by Sarah Daniels.
The Finborough Theatre, 118 Finborough Road, London SW10 9ED to 19 May 2018.
Tues-Sat 7.30pm Mat Sat & Sun 3pm.
Runs 2hr One interval.
TICKETS: 01223 387 851.
Review: William Russell 26 April
A magnificent, provocative play for today from yesterday
Sarah Daniels play was last seen at the Royal Court in 1983 when she won the Critics’ Circle drama section award for most promising playwright. It was a powerful attack on the pornography of the time, the way women were objectified by men which has lost none of its ability to shock with the passage of time. Things have changed, women have managed to escape the limitations of the time to some extent, and it is no longer soft porn magazines like Penthouse, launched just down the road in 1965, Hustler and Mayfair or under the counter in brown paper bag DVDs that men use to watch to reinforce their belief just where women belong. But for all the changes that have taken place the awful thing rapidly dawns that now we have the internet and that pornographic world of snuff movies and women exploited as sex object is there at the touch of a button for anyone who wants to see it.
It is abut three couples, one of whom, Rowena, is a social worker who is both horrified by the porn world which her step father and mother seem to accept, and foolishly gets the husband of a friend, a Jack the lad to put it politely, to give a job to one of her clients who has been forced into prostitution to bring up her son. But the man, who knows what she was, expects to get what he wants. After all that is what she is.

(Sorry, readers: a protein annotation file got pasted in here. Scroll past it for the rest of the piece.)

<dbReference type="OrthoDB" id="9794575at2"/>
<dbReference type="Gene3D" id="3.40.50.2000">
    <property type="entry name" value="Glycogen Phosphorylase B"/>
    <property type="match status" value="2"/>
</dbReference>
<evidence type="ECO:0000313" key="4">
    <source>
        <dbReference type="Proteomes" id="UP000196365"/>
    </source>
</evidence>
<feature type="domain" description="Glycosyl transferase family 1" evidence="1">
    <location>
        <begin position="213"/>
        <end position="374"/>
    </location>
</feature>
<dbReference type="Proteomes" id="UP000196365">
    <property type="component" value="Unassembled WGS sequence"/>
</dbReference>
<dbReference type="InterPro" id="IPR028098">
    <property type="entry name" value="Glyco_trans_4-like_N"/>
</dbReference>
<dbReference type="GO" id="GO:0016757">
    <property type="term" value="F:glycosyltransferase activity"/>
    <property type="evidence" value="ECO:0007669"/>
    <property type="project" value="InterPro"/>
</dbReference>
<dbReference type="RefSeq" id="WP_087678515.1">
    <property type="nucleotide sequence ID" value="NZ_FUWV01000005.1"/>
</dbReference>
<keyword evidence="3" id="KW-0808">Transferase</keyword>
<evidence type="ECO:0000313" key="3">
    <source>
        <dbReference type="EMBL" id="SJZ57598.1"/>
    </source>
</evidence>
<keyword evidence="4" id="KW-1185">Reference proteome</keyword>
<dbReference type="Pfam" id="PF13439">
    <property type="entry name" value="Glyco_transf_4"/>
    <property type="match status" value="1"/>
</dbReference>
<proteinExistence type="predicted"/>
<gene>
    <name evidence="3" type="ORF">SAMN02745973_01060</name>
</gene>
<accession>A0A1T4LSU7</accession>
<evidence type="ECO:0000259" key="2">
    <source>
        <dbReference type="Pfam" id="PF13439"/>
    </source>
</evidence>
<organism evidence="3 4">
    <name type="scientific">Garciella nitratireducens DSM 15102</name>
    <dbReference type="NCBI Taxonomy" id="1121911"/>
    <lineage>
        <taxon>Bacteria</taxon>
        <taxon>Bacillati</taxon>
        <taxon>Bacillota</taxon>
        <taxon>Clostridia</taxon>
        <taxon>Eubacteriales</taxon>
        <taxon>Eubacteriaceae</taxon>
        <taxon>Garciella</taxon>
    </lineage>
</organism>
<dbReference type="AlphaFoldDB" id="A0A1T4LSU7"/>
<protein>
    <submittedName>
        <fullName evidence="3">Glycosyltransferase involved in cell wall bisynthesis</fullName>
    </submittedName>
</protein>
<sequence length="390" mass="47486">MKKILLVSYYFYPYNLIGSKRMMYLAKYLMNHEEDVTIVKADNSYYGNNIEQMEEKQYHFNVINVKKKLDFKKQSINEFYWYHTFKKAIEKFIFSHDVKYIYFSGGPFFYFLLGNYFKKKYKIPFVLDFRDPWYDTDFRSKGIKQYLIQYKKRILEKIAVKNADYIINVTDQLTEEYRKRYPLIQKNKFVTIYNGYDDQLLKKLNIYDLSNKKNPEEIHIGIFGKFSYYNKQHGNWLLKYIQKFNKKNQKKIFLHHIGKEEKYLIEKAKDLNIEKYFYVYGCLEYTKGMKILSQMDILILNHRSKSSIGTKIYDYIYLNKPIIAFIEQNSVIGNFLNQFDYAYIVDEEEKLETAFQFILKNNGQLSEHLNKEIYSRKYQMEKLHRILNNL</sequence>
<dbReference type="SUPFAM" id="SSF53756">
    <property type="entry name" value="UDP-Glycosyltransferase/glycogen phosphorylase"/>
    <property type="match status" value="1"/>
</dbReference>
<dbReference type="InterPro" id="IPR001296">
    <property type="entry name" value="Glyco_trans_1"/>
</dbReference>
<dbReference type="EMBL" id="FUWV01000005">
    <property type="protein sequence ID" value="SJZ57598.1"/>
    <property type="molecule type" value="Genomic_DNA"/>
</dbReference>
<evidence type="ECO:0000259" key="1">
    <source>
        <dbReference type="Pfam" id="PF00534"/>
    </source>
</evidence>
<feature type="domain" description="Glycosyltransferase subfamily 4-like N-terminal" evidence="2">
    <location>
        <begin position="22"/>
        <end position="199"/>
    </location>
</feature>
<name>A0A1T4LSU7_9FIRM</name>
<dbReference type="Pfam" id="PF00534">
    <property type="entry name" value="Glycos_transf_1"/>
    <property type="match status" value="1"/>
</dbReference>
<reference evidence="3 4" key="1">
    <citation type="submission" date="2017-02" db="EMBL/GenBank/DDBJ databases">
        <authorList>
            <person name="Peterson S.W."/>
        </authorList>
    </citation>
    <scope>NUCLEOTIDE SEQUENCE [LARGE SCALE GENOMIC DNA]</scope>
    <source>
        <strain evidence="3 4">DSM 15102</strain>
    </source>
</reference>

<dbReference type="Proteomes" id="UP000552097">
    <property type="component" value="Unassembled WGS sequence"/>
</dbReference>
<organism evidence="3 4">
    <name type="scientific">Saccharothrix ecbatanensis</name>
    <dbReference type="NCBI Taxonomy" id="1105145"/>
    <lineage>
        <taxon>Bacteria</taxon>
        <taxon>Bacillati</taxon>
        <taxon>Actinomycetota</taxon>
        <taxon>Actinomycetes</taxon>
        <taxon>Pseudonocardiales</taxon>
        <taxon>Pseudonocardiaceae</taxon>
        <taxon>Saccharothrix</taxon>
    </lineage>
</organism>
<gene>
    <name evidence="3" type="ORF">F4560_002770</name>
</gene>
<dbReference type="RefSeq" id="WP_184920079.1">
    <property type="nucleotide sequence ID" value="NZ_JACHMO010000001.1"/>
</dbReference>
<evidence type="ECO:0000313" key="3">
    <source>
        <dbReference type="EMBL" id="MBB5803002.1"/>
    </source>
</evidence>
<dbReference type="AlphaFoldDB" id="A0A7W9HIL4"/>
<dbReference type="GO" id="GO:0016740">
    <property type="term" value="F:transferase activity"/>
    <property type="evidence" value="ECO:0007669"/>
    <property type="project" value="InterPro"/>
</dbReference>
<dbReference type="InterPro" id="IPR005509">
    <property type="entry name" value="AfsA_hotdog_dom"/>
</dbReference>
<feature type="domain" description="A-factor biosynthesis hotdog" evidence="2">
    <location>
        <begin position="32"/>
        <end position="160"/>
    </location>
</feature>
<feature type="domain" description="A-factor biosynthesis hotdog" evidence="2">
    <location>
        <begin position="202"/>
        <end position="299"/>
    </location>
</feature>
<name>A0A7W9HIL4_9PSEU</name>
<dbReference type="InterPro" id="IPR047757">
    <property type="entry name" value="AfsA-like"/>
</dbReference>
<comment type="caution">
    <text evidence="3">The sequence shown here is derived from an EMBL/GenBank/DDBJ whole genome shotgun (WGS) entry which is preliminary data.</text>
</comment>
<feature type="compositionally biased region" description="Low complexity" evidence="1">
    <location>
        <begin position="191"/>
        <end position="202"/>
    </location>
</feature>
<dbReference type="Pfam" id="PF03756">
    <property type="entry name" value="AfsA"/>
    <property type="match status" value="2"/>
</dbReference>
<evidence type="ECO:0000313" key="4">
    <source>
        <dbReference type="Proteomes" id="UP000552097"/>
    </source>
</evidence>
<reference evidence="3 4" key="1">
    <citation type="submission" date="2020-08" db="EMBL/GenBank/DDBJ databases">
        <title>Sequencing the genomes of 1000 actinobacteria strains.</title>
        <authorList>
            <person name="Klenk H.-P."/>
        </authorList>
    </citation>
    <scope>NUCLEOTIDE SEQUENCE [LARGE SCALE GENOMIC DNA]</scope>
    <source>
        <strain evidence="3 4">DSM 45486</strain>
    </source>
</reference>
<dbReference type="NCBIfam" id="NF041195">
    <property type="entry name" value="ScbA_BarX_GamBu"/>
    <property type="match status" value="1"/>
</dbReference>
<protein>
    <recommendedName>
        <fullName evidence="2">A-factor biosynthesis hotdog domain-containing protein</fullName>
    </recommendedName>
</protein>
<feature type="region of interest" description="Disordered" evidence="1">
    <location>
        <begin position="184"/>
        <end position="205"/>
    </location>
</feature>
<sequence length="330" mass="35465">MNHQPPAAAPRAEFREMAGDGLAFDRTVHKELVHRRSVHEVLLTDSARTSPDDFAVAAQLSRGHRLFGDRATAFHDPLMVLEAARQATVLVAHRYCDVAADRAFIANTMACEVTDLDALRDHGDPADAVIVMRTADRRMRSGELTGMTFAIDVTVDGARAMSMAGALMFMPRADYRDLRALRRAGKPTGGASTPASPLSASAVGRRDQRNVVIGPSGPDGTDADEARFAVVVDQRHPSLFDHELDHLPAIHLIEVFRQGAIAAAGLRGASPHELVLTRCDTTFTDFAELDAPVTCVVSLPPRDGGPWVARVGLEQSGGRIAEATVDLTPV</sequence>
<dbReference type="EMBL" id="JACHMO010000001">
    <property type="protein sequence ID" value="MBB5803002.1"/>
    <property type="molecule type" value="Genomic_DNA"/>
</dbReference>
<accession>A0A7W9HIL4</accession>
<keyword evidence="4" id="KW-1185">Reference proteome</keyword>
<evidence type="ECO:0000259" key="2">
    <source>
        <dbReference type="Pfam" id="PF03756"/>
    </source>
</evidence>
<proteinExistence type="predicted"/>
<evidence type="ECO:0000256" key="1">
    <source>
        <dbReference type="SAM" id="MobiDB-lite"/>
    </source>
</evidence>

The action take place over a series of dinner parties and meetings between Rowena and her husband, who sells the magazines and sees nothing wrong in doing so, her unhappily married teacher friend with the predatory husband, and her equally dysfunctional parents. Daniels does not mince her words and the result is a deeply moving. In due course Rowena, stressed by what has happened to her plans and life, is molested by a man on the Underground, pushes him away and he falls under the train. It is murder.
This is not what women are allowed to do. The rules for men are totally different. These rules may have altered slightly but there is a long way to go before we live in a genuinely fair society and this is a most timely revival well directed by Melissa Dunnne and equally well played by a first rate cast led by Olivia Darnley as the luckless Rowena.
The Baron; Trevor; Man in Street; psychiatrist: Edward Killingbeck.
The Peddler; Ron; Man in tube station; Counsel for the Prosecution: Rob Ostiere.
The Consumer; Clive; Policeman; Teacher; Second man in Tube Station; Judge; Nicholas Cass-Beggs.
Jennifer; Judge; Policewoman; Irene Wade: Sophie Doherty.
Rowena: Olivia Darnley.
Yvonne; Hilary: Tessie Orange-Turner.
Director: Melissa Dunne.
Set Designer: Verity Quinn.
Lighting Designer: Jack Coleman.
Costume Designer: Leah Mulhern.
Sound Designer: Domenic Menghini.